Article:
To answer the question posed by the title, apparently so. At least, according to this cock-ripplingly fantastic tweet from Jason Parks of Baseball Prospectus:
— Jason Parks (@ProfessorParks) March 27, 2013
So you’re telling me there’s a shoot!
Parks later clarified that he was indeed talking about Ricky Romero’s soon-to-be Dunedin teammate. So… uh… maybe we’re not quite over the whole prospect thing yet?
Speaking of Sanchez, he got a– glowing, as usual– mention in BP’s Notes From The Field piece today by Zach Mortimer, as did no less than 20 other Jays prospects on whom scouting notes are provided.
“Fastball 94-97; life down in the zone; curveball 80-82; sharp breaker; easy plus potential; changeup 83-85; fades out of zone; solid-average potential; filling out frame,” Mortimer wrote. “The ball comes out of his hand free and easy and explodes into the zone. The command still needs some work, as he can lose his fastball to the armside, and not stay on top of the CB every time. Sanchez, only 20, has future no. 2 starter potential and will start the season in High-A Dunedin.”
You may balk at the number two stuff, rather than calling him a number one, but… yeah, no, we all should be thrilled with that report. And if you’re a BP subscriber, the rest of Mortimer’s notes on the Jays prospects are well worth reading as well, as he was notably a bit down on guys like Marcus Knecht, Mitch Nay and Dwight Smith Jr., but very positive on Sanchez, Marcus Stroman, and (via sources who saw the injured pitcher in instructs) Mat Smoral.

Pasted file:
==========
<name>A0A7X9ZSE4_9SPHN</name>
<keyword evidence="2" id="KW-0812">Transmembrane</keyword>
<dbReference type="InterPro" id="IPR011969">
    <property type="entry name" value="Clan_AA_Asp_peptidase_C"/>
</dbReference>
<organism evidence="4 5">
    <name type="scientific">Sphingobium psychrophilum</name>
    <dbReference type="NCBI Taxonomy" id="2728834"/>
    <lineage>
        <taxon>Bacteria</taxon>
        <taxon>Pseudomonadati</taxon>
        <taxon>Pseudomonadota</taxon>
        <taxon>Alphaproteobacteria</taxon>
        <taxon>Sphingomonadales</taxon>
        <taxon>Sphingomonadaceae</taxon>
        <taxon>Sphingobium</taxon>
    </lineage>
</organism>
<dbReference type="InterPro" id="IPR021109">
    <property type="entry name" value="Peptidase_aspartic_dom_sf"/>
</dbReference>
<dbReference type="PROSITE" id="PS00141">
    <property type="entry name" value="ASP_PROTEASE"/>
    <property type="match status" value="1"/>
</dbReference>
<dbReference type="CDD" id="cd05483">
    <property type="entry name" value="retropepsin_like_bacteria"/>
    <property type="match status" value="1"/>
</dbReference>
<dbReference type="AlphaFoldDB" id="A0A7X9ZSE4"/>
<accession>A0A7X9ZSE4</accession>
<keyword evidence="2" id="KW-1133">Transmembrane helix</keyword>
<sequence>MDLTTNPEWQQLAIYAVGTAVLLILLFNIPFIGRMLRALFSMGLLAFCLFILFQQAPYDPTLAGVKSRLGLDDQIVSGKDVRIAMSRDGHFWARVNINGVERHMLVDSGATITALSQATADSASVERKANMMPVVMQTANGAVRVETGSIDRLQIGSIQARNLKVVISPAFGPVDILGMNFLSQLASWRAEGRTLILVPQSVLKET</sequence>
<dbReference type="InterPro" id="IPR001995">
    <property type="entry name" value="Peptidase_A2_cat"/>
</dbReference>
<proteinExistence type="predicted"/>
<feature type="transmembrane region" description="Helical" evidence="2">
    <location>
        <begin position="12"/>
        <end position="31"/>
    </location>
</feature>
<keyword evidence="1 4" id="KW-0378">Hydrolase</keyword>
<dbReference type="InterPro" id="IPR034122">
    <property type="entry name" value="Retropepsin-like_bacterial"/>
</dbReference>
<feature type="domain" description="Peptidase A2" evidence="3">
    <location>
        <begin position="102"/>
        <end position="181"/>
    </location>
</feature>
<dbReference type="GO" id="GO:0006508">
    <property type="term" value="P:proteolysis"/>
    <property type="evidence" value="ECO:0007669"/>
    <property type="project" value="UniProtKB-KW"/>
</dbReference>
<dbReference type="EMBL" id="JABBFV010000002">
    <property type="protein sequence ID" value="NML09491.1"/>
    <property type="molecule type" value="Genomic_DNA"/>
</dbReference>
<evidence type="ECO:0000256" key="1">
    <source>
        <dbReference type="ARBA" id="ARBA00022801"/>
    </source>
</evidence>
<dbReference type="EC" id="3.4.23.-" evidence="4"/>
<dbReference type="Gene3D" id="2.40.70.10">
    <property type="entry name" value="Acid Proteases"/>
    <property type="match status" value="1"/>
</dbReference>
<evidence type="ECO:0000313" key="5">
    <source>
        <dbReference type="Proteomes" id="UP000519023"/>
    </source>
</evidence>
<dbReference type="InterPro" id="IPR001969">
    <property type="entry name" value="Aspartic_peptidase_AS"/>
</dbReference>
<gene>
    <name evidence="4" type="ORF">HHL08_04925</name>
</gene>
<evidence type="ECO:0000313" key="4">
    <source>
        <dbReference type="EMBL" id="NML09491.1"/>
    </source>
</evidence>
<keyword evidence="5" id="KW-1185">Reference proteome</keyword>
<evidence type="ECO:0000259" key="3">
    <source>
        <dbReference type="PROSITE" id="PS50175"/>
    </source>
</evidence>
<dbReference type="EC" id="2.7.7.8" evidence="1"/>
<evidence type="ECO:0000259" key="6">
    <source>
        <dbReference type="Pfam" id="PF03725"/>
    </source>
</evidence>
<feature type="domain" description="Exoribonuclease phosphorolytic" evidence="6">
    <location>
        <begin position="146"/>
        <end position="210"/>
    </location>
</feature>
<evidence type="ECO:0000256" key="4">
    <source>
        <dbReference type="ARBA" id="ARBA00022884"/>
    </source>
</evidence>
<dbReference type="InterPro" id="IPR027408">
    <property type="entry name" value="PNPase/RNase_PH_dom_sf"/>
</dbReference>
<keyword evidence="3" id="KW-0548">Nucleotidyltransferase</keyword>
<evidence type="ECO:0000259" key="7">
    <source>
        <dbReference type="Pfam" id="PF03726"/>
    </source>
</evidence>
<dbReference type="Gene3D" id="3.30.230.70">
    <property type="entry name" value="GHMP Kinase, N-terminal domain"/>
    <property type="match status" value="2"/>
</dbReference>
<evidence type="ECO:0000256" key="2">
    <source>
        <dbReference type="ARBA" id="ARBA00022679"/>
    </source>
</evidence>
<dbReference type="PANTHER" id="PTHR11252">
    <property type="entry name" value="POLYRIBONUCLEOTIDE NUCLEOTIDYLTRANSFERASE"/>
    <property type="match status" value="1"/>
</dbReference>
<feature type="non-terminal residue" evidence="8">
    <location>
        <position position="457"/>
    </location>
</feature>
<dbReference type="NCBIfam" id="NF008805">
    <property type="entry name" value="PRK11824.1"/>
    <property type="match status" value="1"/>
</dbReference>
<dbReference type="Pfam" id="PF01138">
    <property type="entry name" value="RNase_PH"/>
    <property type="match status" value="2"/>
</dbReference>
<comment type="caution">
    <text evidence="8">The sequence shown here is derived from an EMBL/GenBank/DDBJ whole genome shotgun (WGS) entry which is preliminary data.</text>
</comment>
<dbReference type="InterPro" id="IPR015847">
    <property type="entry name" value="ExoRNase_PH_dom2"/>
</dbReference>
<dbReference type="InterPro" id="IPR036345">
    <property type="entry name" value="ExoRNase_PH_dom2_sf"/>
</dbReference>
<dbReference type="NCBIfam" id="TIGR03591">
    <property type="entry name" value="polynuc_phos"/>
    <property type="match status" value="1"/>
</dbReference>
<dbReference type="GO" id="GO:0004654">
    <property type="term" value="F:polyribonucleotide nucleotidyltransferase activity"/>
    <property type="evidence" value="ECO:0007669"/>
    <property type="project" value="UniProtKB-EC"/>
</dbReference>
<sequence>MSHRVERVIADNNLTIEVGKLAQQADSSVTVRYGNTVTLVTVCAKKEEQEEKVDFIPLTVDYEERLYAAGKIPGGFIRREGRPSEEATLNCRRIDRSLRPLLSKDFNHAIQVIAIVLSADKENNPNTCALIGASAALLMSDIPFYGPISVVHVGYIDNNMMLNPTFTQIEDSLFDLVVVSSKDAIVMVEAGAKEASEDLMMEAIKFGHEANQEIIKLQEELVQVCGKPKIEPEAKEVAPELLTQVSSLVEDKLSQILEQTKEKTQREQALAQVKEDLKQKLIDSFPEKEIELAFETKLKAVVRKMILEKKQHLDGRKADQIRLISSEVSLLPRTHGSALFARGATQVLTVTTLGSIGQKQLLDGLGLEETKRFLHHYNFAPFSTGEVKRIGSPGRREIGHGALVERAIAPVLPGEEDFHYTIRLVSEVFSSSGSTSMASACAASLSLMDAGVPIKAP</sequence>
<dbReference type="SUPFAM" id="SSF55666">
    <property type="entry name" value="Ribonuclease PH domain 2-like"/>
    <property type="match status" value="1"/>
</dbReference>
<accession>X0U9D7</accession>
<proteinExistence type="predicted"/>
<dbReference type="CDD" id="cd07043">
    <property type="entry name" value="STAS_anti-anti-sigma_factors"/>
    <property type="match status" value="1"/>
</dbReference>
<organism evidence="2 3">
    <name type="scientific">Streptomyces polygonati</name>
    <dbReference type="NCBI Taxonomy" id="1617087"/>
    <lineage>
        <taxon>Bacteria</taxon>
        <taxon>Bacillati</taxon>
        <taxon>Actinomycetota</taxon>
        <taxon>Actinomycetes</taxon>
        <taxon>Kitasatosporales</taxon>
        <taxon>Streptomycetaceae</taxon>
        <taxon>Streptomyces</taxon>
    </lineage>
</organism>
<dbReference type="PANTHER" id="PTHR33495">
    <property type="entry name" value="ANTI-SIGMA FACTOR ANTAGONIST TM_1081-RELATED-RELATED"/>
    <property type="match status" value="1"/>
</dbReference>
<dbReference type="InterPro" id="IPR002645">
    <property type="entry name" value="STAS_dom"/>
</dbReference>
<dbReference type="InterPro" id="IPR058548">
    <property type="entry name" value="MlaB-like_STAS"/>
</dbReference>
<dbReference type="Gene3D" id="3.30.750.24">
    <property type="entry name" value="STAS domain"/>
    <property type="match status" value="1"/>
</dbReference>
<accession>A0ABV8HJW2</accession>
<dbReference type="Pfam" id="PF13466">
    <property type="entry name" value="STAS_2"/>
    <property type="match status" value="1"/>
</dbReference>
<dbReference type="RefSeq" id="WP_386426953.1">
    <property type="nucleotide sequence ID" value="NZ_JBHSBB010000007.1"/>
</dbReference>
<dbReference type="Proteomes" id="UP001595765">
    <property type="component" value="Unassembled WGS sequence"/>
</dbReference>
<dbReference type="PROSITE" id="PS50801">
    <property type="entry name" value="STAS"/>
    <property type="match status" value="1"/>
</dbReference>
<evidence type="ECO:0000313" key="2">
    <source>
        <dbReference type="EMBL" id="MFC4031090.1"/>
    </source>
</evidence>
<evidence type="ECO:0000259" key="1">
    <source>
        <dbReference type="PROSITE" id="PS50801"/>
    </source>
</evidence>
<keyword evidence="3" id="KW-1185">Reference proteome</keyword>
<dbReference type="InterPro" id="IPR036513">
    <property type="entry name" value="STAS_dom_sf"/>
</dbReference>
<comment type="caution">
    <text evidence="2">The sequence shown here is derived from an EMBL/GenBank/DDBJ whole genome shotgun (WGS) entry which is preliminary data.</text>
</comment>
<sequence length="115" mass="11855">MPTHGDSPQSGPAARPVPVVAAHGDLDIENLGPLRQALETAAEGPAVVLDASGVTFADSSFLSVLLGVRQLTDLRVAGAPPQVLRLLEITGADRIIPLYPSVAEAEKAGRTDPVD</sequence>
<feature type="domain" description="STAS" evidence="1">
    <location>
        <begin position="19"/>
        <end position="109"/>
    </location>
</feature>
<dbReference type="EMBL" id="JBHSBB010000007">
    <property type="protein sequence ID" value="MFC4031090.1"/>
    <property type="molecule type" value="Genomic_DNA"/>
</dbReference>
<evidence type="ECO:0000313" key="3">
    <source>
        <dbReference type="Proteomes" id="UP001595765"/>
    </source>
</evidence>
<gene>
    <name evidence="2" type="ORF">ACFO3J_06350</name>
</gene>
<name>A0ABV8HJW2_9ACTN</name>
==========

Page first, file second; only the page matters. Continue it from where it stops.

Most impressively, though, was the fact that he gave some insight on why the Jays might have been so quick to give up on Travis d’Arnaud, with an unbelievable report on Lansing-bound catcher Santiago Nessy, who he calls a “solid receiver” with “plus arm strength,” “solid-average bat-to-ball ability” and “plus-plus or better leadership ability on the field.”
“The one prospect who has jumped out to me this spring with his ability to lead his team from behind the plate,” Mortimer writes. “Nessy, who his bilingual, keeps his team involved in the games at all times. He has no problem leading by example, or calming his pitchers at any moment. To hear about all of Nessy’s intangibles, one might suspect that he’s inferior on the offensive side of the ball, but that is not the case. He shows power all the way to right-center and creates frequent loud contact.”